Click here for an explanation of the The Ways We Struggle guest post series.
I’m joined this week by Kirstin Cronn-Mills, author of the contemporary YA novels The Sky Always Hears Me and (coming in October) Beautiful Music for Ugly Children. Kirstin is a self-proclaimed word nerd. She lives in southern Minnesota, where she writes a lot, reads as much as she can, teaches at a two-year college (she won the Minnesota State College Student Association 2009 Instructor of the Year award), and goofs around with her son, Shae, and her husband, Dan. Today she talks about taming her Inner Bully.
The anthology Dear Bully has gotten a lot of press in the last year—as it should!—because the authors who wrote it are speaking back to their bullies. Bullies hate that, you know. I have a bully in my life, and it’s taken me years and years to speak back to her. What’s her name? Kirstin, but I call her The Bad Voice, or TBV. She can’t physically hit me, but her words are a punch to my gut every time she opens her mouth.
TBV has kept me company for years. Way back when I was a kid, TBV heard the questions I kept asking myself: what’s wrong with me? Do my parents care about me? Why don’t other kids want to play with me? Nerdy smart kids don’t mix well with small towns, so my self-confidence wasn’t great to begin with. Since nobody was answering, TBV decided to speak up: everything is wrong with you, of course. No, your parents don’t care about you. Other kids don’t want to play with you because you’re awful.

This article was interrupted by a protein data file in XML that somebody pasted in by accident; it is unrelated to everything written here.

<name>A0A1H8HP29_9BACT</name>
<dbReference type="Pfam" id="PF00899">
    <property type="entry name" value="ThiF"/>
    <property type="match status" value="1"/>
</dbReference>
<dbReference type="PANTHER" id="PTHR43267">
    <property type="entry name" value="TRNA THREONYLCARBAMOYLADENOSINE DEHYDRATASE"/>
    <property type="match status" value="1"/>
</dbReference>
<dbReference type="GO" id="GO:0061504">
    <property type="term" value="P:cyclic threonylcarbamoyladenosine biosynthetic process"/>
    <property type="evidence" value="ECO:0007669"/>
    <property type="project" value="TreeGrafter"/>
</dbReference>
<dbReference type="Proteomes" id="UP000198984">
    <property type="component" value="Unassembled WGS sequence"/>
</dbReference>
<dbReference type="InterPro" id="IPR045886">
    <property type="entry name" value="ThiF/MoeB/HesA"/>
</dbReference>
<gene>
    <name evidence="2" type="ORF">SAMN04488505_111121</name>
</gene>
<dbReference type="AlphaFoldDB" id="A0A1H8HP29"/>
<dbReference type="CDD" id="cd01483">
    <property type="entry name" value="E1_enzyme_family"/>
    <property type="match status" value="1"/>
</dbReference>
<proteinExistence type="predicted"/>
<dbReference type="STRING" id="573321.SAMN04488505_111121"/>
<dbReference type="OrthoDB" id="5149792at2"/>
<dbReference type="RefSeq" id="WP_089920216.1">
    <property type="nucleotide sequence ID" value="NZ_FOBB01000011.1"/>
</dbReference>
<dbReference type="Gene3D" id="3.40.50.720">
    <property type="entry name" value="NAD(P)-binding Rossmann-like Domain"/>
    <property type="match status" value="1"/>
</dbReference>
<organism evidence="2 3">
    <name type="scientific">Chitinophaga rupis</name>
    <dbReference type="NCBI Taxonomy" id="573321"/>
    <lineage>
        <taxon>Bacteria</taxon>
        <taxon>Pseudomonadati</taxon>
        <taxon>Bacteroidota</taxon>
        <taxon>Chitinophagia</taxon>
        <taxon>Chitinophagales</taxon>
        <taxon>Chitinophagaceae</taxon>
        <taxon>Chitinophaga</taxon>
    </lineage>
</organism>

By the time I was a grown-up, TBV was constantly chattering in my ear. Should I be an English major? What can you do with an English major? You can’t be trusted to figure out your future. Is he the right guy for me? You’re too dumb to figure that out. And guys don’t like nerdy English majors—especially ugly ones.
You can imagine how Inner Bully reacts to the world of publishing. You’re too stupid to be a writer! You’re writing the wrong thing—nobody reads edgy contemporary YA. Teenagers hate you! Can’t you tell? That editor hates you. Librarians can’t stand you, either. It’s possible what she says is true, at least for some people. Who knows? But now I know TBV lies—bullies are great liars. And I’m not friends with liars.
Most days (though not all of them) I’m wise enough to know the little girl who thought she was awful is now a woman who understands she’s just fine. I may never win an award or make enough money to quit my day job, but I like my books, and other people like them too. I’ll keep writing, because you never know what could happen. My best-seller could be right around the corner! If I quit writing, I’ll never find out.
Now, when The Bad Voice starts yelling, I offer her chamomile-pear tear while I listen. Then I whisper some soothing words, give her a hug, and send her to a dark corner of my mind. Then I go back to my story. I was silly to trust her for so many years, but she was talking about important stuff, so I thought I had to listen. Then somehow I realized I could listen to my heart instead. That sounds so corny! But I don’t know what else to call the Good Voice. Yes, my parents cared about me. Being smart is a good thing. I’m not ugly. I make good decisions. I can figure out my future.
Flesh-and-blood bullies are bad—no question—but inner enemies can be just as awful. I’m sure I’m not the only one who lives with The Bad Voice. I just hope other people can send theirs away sooner than I could. Life is so much better without her.